Episode 17: Crunch Time
Brothers Peter and Danny Bennett with their high-tech apple grading machine. Photo by Tony Benny.
Royal Gala apples ripen on the tree at Waipopo Orchard, South Canterbury. Photo by Tony Benny.
Royal Gala apples in the water-bath at Waipopo Orchard, South Canterbury. Photo by Tony Benny.
Originally screened on 5 June at 7pm on TV ONE.
South Canterbury is poised to become an internationally significant apple producing region, according to a dynamic duo who are expanding their orchards near Timaru.
Brothers Danny and Peter Bennett, who run Waipopo Orchard, say South Canterbury apples take longer to ripen and are often smaller than those from more traditional growing regions like Hawkes Bay and Nelson.
But that's a good thing, they say, because cooler summers make the fruit mature more slowly - which means it's crisper and riper.
The result, the Bennetts say, is that retailers around the world see their fruit as some of the best available anywhere.
Like many of their neighbours, Peter and Danny started out as mixed cropping farmers on the family property, which is just north of Timaru. But when they were approached by a group of local investors interested in growing apples in 1985, the brothers decided to diversify and planted 28 hectares with 16,000 trees.
Waipopo orchard ticked over for ten years, supplying fruit to the Apple and Pear Board but not making great returns. In 1996 the Bennetts bought the investors out and decided to go it alone - they didn't want to see the orchard fail.
Their big breakthrough came in 2001, after the Apple and Pear lost its marketing monopoly. A representative from Sainsburys supermarket chain knocked on the door and invited the Bennetts to become suppliers of Cox's Orange apples during the European off-season.
Sainsburys had identified their apples as some of the sweetest and crispest fruit the Apple and Pear Board supplied - and in the new deregulated environment, the grower and the retailer established a direct relationship between each other.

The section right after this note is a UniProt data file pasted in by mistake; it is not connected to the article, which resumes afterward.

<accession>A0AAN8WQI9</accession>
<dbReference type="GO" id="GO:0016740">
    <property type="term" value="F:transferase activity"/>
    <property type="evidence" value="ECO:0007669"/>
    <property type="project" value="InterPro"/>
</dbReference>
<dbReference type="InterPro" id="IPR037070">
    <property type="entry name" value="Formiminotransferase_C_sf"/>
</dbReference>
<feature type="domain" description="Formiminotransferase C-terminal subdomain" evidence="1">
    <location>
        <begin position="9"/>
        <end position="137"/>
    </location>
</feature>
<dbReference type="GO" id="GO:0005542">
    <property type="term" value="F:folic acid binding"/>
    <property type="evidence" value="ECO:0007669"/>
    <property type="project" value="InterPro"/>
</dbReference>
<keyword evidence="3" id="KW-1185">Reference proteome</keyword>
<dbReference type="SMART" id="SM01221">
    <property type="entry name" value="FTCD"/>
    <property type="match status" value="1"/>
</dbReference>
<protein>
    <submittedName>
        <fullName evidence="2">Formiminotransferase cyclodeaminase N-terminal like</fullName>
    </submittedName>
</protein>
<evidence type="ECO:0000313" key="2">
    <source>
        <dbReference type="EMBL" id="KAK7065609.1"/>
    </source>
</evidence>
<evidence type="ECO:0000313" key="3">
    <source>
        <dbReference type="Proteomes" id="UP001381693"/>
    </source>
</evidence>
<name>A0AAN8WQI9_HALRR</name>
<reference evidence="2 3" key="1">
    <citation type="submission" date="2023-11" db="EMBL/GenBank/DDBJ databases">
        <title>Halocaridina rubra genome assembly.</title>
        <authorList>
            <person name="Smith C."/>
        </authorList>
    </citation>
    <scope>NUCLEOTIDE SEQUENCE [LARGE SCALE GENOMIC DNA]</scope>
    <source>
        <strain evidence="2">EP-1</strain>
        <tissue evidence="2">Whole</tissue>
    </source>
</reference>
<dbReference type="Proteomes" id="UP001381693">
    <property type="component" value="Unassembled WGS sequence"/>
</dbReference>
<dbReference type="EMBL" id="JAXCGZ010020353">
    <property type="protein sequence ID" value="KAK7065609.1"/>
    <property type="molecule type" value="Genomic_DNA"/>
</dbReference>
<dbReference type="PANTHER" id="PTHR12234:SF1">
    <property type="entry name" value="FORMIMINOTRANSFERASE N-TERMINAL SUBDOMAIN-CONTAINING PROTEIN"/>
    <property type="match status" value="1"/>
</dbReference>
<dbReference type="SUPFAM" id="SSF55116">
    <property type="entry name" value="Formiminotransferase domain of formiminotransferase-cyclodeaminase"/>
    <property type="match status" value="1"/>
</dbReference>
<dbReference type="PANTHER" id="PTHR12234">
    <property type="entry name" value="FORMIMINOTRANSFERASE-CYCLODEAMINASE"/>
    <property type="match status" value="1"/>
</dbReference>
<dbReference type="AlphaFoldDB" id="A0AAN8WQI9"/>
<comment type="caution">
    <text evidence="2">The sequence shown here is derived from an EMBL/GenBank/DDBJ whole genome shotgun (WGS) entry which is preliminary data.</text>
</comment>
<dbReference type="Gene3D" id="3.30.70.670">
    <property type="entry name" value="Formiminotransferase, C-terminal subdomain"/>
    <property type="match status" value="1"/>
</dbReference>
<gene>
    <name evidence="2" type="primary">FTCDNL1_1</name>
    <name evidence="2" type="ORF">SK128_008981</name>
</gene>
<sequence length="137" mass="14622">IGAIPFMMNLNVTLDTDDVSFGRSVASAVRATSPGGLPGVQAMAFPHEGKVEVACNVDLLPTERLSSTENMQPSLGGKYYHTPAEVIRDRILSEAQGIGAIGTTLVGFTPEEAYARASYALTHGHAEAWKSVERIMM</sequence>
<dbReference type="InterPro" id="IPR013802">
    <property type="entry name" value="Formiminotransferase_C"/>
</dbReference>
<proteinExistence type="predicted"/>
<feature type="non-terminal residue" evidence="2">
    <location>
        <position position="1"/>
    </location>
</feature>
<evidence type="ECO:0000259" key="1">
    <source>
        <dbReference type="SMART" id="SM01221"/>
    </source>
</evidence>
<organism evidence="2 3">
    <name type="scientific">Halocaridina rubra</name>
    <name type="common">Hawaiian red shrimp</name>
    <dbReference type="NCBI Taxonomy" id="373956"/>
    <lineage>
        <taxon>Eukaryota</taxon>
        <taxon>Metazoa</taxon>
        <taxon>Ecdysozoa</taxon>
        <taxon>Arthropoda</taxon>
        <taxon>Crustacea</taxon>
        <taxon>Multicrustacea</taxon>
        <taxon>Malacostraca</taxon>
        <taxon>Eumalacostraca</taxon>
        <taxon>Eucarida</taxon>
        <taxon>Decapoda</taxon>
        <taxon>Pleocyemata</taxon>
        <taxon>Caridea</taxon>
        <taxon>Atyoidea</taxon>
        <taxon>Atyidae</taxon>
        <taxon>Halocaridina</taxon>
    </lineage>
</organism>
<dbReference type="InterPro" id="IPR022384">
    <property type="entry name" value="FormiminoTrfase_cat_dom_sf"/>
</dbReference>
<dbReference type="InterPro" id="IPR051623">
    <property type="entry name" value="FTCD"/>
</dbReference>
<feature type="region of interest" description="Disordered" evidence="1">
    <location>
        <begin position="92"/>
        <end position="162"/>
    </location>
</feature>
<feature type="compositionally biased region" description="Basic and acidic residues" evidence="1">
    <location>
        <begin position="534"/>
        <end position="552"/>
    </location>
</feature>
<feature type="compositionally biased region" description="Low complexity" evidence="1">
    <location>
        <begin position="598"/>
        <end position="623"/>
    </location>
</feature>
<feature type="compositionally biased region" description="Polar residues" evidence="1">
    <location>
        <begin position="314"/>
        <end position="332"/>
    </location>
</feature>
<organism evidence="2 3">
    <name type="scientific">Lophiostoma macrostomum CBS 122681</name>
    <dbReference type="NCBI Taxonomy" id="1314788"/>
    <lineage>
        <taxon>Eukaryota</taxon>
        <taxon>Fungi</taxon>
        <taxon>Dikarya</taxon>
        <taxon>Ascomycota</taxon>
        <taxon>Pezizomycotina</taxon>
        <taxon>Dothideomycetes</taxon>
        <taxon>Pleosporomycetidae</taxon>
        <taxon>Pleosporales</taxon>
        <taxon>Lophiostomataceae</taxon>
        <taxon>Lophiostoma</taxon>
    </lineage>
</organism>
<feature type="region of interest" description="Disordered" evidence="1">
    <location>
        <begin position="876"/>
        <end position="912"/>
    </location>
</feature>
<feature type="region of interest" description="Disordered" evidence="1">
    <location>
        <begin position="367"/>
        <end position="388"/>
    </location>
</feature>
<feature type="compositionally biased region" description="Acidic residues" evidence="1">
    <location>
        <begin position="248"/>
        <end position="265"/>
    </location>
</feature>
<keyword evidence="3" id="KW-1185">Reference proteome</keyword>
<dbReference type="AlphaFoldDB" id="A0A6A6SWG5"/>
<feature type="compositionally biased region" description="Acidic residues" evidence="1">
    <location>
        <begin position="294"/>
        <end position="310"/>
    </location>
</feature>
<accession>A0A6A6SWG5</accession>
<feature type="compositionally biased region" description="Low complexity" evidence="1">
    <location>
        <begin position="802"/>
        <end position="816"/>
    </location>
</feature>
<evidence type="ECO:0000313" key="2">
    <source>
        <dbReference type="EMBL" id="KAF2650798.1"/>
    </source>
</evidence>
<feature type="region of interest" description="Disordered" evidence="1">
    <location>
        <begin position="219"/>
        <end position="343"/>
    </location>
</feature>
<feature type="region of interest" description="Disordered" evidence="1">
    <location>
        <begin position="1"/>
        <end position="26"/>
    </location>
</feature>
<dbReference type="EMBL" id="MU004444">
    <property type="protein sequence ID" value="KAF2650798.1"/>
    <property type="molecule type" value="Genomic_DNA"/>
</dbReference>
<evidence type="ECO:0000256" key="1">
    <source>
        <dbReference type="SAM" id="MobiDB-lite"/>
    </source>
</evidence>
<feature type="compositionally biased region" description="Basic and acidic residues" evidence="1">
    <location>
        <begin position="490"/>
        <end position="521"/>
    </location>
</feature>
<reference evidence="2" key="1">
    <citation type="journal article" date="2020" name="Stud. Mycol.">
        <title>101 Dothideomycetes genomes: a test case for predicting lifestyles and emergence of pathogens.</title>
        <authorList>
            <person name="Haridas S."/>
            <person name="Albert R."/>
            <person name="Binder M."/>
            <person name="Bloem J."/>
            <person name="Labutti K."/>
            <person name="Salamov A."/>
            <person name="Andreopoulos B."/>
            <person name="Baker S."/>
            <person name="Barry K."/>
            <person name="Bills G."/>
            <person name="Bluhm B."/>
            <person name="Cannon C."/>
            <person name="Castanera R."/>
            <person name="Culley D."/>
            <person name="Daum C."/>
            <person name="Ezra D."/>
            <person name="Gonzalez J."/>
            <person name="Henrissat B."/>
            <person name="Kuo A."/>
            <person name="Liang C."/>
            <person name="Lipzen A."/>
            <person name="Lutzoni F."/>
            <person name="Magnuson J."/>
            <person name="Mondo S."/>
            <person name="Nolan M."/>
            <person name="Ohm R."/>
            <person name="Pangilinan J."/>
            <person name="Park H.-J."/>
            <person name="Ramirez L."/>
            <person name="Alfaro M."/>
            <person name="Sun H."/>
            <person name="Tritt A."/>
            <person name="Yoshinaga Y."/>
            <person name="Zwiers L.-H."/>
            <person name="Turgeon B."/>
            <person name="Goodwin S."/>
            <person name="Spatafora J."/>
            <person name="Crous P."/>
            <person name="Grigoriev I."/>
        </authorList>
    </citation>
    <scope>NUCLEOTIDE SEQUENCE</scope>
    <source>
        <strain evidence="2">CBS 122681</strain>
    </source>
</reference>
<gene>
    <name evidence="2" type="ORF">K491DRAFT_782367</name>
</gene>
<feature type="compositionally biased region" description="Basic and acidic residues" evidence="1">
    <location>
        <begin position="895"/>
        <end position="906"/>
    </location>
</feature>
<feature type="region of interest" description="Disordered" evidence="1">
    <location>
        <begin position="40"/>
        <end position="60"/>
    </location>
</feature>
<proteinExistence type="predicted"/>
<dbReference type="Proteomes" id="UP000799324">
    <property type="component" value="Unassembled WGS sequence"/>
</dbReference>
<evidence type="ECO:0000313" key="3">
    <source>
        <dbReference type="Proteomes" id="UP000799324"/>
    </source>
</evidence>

The Bennett brothers have started another venture - soon they'll supply a new apple variety, Honeycrisp, to the American market.
Developed at the University of Minnesota, Honeycrisp has transformed fruit retailing in the States. The apple is described as "explosively crisp", sweet and juicy with an almost champagne-like fizz - and it doesn't go brown when cut. American consumers love it and willingly pay twice as much as for traditional varieties.
Honeycrisp was bred in a region with severe winters and the Bennetts say it doesn't thrive in warmer climates like Nelson or Hawkes Bay. But it loves cooler South Canterbury, where the brothers are planting thousands of trees.
This year there's been a small first harvest which sold on the local market, but next year they'll start exports to the US, filling the off-season gap there.
The Bennetts are planting more Honeycrisp as well as trialling new varieties for the American market - and they're looking for new growers in South Canterbury to help fill what they believe will be a massive demand.
Honeycrisp apples in NZ
- Background about Honeycrisp apples from Science Buzz
- More on Honeycrisp apples from the University of Minnesota